I am early for our meeting time, so I sit down outside and absentmindedly begin massaging my aching right foot. This is my very first full day in India and I have since napped after our bumbling late night arrival just hours before.
A classic-looking Indian holy man complete with white beard, black framed glasses, and white robes, has been watching me all this while. I smile at him. He walks past. I keep massaging my foot. He walks back to me.
"May I sit?" he asks. "Yes," I say. He is silent for a moment.
Then he asks very quietly, "you have pain?"
"Yes," I say, sighing. It is never easy to explain exactly what is wrong with my foot. To put it simply, I have a chronically broken bone that modern science does not seem able to adequately fix. For the past six years, I have been left to manage occasional pain. I am not so old, but it is something new to mentally grapple with a permanent physical flaw.
"May I see it?" the old swami asks. I show him my bare foot.
"May I touch?" I nod.
He proceeds to cup my foot with a light pressure. Then he tells me to close my eyes. Moving his hands over my foot and lower leg, he begins performing what I assume to be reiki, a form of energy healing. I peek, bewildered.
"Relax," he says. He touches my face, the bone above my eye sockets, putting his thumbs on pressure points above my eyebrows.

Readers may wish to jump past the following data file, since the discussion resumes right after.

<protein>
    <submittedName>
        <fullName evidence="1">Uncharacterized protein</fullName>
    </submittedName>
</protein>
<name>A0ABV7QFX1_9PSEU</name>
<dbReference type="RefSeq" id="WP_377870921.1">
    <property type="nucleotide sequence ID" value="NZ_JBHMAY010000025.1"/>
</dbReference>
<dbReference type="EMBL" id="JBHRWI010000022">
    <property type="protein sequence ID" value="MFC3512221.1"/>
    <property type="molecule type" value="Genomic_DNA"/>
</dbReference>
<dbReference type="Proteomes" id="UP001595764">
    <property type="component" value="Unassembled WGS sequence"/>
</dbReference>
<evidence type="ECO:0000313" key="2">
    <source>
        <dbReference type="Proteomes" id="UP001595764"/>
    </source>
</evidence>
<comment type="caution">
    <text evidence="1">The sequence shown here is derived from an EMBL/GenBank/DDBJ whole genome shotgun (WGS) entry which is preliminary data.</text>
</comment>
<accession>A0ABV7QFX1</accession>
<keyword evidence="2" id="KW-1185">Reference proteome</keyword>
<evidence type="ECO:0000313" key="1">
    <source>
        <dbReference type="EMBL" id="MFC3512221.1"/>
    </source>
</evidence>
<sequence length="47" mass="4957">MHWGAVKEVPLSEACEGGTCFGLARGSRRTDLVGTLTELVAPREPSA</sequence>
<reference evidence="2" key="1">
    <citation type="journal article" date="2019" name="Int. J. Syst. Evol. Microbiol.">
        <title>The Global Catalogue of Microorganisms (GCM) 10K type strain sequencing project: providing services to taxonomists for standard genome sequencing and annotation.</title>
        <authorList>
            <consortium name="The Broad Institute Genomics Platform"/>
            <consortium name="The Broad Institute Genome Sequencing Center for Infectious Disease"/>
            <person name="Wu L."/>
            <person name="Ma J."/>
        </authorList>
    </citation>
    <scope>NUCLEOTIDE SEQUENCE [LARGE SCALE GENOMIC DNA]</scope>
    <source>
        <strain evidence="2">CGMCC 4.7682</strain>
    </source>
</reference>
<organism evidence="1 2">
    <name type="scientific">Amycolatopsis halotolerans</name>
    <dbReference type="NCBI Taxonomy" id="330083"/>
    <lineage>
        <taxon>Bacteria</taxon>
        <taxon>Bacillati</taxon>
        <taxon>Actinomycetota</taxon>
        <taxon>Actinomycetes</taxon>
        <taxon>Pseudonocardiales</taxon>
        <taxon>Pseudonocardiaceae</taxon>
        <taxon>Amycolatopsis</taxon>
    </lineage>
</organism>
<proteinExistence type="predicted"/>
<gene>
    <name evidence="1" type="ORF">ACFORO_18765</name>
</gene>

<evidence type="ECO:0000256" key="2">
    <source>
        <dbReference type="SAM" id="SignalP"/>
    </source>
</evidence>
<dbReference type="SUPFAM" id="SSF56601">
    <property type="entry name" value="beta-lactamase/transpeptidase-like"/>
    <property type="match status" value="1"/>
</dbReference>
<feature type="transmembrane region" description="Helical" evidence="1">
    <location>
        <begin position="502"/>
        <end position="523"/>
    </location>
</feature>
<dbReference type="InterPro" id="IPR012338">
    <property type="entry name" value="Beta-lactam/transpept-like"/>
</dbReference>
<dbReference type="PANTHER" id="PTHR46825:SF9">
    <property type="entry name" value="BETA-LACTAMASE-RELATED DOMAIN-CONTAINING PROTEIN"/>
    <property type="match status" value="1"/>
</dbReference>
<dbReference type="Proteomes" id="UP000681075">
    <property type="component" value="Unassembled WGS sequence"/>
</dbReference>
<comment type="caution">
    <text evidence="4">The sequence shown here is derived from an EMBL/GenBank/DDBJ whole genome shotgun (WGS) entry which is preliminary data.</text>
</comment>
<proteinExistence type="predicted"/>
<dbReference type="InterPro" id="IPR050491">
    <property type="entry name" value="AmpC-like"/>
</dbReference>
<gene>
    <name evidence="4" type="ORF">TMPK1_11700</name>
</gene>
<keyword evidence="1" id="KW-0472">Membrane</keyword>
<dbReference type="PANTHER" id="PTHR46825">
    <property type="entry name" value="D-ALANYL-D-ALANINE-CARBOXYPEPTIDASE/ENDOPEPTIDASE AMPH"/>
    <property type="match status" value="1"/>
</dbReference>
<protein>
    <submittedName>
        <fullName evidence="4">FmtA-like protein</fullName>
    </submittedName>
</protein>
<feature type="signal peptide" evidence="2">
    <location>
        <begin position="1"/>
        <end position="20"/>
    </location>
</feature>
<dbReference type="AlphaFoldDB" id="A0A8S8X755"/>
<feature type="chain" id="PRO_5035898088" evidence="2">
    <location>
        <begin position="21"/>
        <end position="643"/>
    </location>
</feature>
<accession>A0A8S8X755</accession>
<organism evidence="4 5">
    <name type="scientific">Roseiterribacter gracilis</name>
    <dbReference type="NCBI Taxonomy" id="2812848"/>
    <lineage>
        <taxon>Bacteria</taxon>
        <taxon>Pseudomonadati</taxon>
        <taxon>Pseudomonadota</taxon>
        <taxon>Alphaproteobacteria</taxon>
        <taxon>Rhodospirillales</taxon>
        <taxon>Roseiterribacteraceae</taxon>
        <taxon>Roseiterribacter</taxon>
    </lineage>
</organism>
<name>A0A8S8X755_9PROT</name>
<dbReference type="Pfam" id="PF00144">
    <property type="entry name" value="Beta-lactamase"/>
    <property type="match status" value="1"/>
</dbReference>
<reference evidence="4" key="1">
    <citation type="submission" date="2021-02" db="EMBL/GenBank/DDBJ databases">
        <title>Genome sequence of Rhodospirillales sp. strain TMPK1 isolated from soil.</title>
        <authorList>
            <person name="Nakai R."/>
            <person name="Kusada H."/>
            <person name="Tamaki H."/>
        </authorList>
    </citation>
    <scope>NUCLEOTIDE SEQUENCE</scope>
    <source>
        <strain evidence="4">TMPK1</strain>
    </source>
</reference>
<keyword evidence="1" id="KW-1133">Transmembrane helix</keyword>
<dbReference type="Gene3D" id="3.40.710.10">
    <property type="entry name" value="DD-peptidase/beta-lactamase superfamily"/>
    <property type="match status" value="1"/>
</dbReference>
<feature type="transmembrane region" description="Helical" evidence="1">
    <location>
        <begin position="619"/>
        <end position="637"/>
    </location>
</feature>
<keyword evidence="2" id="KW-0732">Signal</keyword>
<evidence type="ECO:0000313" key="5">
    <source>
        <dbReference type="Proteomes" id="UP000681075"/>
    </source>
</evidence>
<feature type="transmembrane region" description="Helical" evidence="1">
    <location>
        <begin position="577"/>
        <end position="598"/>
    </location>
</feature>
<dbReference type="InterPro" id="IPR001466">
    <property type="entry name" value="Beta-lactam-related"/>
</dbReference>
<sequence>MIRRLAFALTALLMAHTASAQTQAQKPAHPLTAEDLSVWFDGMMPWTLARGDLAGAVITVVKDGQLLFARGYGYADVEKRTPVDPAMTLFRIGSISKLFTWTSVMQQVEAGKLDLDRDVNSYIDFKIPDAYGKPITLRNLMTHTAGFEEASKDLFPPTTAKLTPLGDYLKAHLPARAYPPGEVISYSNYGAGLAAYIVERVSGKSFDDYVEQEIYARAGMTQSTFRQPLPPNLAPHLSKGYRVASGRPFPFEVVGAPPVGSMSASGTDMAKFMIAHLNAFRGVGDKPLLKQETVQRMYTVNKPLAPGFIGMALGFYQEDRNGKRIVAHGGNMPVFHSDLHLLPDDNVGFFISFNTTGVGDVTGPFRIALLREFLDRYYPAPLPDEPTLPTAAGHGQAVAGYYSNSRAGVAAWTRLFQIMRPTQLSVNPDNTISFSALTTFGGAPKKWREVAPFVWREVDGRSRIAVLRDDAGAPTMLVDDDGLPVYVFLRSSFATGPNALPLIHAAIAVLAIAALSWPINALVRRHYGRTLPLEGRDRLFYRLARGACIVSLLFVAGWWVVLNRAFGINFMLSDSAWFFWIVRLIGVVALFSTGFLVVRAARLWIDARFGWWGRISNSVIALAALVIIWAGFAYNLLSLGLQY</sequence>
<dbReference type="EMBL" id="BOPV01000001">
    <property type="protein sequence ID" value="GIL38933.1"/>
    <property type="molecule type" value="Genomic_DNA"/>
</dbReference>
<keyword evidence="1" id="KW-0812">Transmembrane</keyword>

This happens in a few minutes of silence. All the while, I'm thinking about how wild it is that I should find myself sitting here, in this exact spot in all of India, and that this holy man should approach me, unsolicited, to address a problem I've grappled with for years. It is exactly the sort of encounter I expect from India, yet it is almost too cliché to be true.
When he is done, I feel lighter. I know my foot is not fixed, but there is temporary relief.
The man sits back down next to me, and speaks softly, "awareness is the most important thing. Everyone goes about their business, so distracted and hurried. It is most important to be silent, to be aware."
Awareness. He is speaking of the essence of all I've ever read or learned about meditation. He is talking about awakening to what's before us, of learning how to practice living in the present moment.
Somehow for a very long time I've been aware of a pull to come to India, and I've never been entirely sure why.
Maybe it is the country's underlying history of spirituality embedded in the land and its people, something we just don't have back home.
Maybe it is the idea that unexpected moments like meeting this old man could happen in a distant far-off land.
Or maybe it is something else I haven't yet discovered.
But this I know:
Sometimes it pays to just show up, even if you don't know what will happen next.
Sometimes if you feel a pull to do something, you should do it, even if you don't know what will come.
The things we feel drawn to have meaning. And I am certain that mostly good things happen when you put yourself in places you think you might want to be.
Sometimes you have to surrender before you win.